The rolling hills and broad plains of Kansas are a popular hunting ground for a wide variety of species.

Pheasant, quail, deer, turkey, dove and geese are all familiar game animals that hunters, both local and out of state, have hunted for decades.

But Kansas has more variety to offer hunters, some that might be a surprise.

Some hunters have a taste for hunting bullfrog. Bullfrogs can produce hundreds of young so they are hunted for population control, depending on the amount of water available. Frog legs are considered a delicacy and worth a lot of money in the eastern part of the U.S., said Joe Kramer, Kansas Department of Wildlife, Parks and Tourism.

It's a cliché but frog legs do taste like chicken and are good eating. With a daily bag limit of eight, the hunting season runs from July 1 to Oct. 31. Most are hand caught using a flashlight to expose the eyes although some like to use a gig (tiny pitchfork looking tool) to catch them.

If bullfrog doesn't get the taste buds going, hunters might try squirrel of either the gray or fox variety. The season runs from June 1 to Feb. 28 with a daily bag limit of five and a possession limit of 20. They, like bullfrog, taste like chicken.

Squirrels are hunted for population control. With healthy populations, they can cause damage to houses and are a real problem to pecan and walnut growers, Kramer said.

Elmer Fudd would feel right at home in Kansas during rabbit season. Both cottontails and jackrabbits can be hunted state wide and year round. They are good eating and daily bag limit is 10 with a possession limit of 30.

Cottontails are pretty much statewide but jackrabbits are more common in the western third of the state. The produce several litters of five to seven a year, so overpopulation could become a problem.

Rabbit season is open year round and state wide.

Hunters looking for other bird species to hunt might try rail, woodcock, snipe (yes, they do exist), greater and lesser prairie chicken and or even sand hill cranes.

Snipe and rail are migratory birds that are basically a bonus bird for duck hunters. They are found in marshland areas like Quivera National Wildlife Refuge and Cheyenne Bottoms. They populate quickly and hunting is mostly done for population control.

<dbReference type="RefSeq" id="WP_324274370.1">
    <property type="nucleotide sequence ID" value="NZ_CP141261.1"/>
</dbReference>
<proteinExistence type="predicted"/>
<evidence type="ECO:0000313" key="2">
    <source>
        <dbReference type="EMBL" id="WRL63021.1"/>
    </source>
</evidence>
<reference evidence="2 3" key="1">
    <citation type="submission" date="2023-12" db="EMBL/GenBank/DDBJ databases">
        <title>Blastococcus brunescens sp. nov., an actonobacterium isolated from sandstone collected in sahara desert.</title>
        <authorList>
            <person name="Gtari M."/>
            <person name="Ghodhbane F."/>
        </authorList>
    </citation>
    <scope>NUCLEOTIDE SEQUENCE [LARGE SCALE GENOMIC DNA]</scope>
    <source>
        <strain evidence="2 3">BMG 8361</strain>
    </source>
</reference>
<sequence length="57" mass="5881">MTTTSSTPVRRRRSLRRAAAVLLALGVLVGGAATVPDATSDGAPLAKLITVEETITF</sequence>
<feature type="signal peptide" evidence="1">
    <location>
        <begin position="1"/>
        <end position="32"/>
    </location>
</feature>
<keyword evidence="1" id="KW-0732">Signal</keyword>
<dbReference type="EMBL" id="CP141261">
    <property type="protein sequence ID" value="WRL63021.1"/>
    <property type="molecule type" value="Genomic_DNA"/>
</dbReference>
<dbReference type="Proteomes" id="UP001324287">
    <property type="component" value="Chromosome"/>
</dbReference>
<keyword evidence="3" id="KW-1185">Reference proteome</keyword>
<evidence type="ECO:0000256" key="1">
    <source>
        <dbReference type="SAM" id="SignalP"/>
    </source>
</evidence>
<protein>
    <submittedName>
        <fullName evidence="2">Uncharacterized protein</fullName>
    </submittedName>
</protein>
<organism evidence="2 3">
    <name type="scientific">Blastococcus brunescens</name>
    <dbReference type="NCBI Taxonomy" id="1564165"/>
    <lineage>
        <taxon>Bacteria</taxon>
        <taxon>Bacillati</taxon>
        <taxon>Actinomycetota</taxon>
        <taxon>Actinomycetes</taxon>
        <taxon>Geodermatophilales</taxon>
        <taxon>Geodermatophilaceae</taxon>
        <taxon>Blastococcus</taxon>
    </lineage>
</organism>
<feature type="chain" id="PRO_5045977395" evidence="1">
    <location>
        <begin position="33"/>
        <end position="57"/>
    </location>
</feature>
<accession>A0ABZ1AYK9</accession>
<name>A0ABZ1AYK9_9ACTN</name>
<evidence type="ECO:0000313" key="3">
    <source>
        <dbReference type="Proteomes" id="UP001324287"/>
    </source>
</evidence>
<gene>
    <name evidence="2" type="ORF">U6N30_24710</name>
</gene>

Woodcock are also wetland birds but are timber wetland species that are found in the eastern part of the state. They are a real challenge to hunters because they are skilled at flying through woods.

Although they are associated with wooded areas, the land between the Pratt County Veterans Memorial Lake and KDWPT headquarters is a good place to flush them, Kramer said.

Prairie chicken, both lesser and greater, are also on the hunting list. They have very limited seasons with a daily bag limit of one for the lesser and two for the greater.

The possession limit actually helps KDWPT keep track of populations of lesser that are close to becoming a threatened species. If that happens, they can no longer be hunted.

Sand hill cranes also have their own hunting season. They might look like they are all neck and leg but they have excellent breast and thigh meet that tastes like steak.

When sand hill cranes migrate the feed grain and that produces some excellent quality meat. They are hard to hunt because they have excellent eyesight and are wary of people. Only about 1,000 hunt the cranes that are found in the central and western part of the state.

A challenge to hunters is they migrate at the same time fly with whooping cranes that area endangered and protected. Hunters have to pass an electronic sand hill crane identity test before they are issued a license.

Hunters with bigger game in mind might opt for elk or antelope instead of deer.

Elk hunting is very limited, usually around Fort Riley. Elk are good eating but they can cause a lot of crop damage so KDWPT has a very liberal hunting policy. No application is needed, even though the state doesn't have a lot of elk. Hunting is usually up to the landowners who don't want the elk because of the crop damage.

Antelope are found in the western third of the state, especially in the northwest part of the state and have a limited season.

Some animals don't fit in the traditional hunting mold. Beaver and otter are trapped and harvested for their fur. Beaver are in good supply across the state but otter are found more in the east and their populations are growing allowing for a trapping season in just the last five years.

Beaver has no limits but otter is limited to just two.

One last hunting season to mention is crow. They are abundant and are hunted as a means of population control. They also cause crop damage and can cause disease in feed yards. They also spread West Nile Virus. They are not good eating unless it's absolutely necessary.

"I suppose if I was starving, I would eat a crow," Kramer said.